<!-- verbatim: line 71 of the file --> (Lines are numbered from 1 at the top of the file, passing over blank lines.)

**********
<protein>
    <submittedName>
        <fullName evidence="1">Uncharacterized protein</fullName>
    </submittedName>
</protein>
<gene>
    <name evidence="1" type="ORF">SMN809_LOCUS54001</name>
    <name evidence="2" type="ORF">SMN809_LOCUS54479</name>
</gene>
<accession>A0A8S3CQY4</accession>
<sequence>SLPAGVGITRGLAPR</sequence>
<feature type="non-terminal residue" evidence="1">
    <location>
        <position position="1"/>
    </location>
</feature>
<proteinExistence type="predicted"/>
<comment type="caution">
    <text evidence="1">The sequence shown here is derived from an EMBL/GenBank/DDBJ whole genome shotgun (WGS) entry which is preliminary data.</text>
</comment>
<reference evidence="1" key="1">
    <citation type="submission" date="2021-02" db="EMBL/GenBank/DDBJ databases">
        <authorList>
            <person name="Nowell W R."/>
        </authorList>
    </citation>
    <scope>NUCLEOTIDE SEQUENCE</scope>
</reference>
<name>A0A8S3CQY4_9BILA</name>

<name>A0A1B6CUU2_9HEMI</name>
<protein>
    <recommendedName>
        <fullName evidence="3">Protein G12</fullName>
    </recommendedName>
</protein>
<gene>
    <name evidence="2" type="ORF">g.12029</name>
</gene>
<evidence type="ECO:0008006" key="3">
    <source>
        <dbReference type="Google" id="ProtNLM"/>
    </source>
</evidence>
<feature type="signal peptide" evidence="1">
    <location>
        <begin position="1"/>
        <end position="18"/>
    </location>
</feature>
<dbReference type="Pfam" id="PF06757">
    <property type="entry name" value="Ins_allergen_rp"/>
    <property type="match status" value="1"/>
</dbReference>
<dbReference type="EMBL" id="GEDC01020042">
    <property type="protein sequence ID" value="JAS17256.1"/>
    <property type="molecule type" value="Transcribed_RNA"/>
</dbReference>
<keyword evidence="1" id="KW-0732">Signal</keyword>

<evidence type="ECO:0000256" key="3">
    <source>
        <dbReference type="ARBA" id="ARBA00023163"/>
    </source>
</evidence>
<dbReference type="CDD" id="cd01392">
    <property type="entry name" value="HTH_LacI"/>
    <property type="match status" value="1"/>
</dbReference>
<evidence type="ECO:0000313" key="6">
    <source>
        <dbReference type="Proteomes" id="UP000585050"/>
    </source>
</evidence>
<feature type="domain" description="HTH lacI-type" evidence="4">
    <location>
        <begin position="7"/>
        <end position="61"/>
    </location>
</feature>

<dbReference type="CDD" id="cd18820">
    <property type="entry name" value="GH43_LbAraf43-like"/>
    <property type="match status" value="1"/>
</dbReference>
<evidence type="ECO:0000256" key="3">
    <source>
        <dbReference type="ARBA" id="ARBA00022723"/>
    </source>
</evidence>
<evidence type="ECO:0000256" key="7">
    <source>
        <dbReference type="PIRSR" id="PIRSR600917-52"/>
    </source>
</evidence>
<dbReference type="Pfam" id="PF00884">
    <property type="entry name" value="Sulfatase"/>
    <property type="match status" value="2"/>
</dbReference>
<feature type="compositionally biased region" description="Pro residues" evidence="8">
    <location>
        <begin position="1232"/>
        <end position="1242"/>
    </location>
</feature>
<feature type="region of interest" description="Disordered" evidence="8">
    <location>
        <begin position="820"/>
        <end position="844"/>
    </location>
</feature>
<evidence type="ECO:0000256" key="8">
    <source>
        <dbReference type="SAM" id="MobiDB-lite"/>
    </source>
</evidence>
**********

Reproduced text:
    </source>